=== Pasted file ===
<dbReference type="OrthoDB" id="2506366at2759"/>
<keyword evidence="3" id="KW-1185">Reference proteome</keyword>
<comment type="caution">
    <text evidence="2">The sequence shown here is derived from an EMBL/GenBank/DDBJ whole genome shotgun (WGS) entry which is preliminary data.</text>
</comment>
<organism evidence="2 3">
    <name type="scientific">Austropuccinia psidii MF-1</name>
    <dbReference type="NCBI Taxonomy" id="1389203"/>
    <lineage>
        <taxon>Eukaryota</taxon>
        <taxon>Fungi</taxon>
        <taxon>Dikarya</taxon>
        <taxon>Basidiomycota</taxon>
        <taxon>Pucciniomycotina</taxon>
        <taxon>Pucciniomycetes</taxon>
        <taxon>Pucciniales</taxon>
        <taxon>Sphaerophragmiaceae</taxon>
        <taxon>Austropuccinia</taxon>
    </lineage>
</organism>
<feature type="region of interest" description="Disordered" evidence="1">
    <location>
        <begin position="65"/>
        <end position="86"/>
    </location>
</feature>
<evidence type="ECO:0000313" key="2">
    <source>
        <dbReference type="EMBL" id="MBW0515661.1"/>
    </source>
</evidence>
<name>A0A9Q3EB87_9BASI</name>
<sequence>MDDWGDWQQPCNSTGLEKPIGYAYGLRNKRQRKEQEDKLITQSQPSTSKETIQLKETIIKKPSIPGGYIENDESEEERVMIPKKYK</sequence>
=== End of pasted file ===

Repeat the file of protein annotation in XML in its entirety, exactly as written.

<dbReference type="OrthoDB" id="2506366at2759"/>
<keyword evidence="3" id="KW-1185">Reference proteome</keyword>
<comment type="caution">
    <text evidence="2">The sequence shown here is derived from an EMBL/GenBank/DDBJ whole genome shotgun (WGS) entry which is preliminary data.</text>
</comment>
<organism evidence="2 3">
    <name type="scientific">Austropuccinia psidii MF-1</name>
    <dbReference type="NCBI Taxonomy" id="1389203"/>
    <lineage>
        <taxon>Eukaryota</taxon>
        <taxon>Fungi</taxon>
        <taxon>Dikarya</taxon>
        <taxon>Basidiomycota</taxon>
        <taxon>Pucciniomycotina</taxon>
        <taxon>Pucciniomycetes</taxon>
        <taxon>Pucciniales</taxon>
        <taxon>Sphaerophragmiaceae</taxon>
        <taxon>Austropuccinia</taxon>
    </lineage>
</organism>
<feature type="region of interest" description="Disordered" evidence="1">
    <location>
        <begin position="65"/>
        <end position="86"/>
    </location>
</feature>
<evidence type="ECO:0000313" key="2">
    <source>
        <dbReference type="EMBL" id="MBW0515661.1"/>
    </source>
</evidence>
<name>A0A9Q3EB87_9BASI</name>
<sequence>MDDWGDWQQPCNSTGLEKPIGYAYGLRNKRQRKEQEDKLITQSQPSTSKETIQLKETIIKKPSIPGGYIENDESEEERVMIPKKYK</sequence>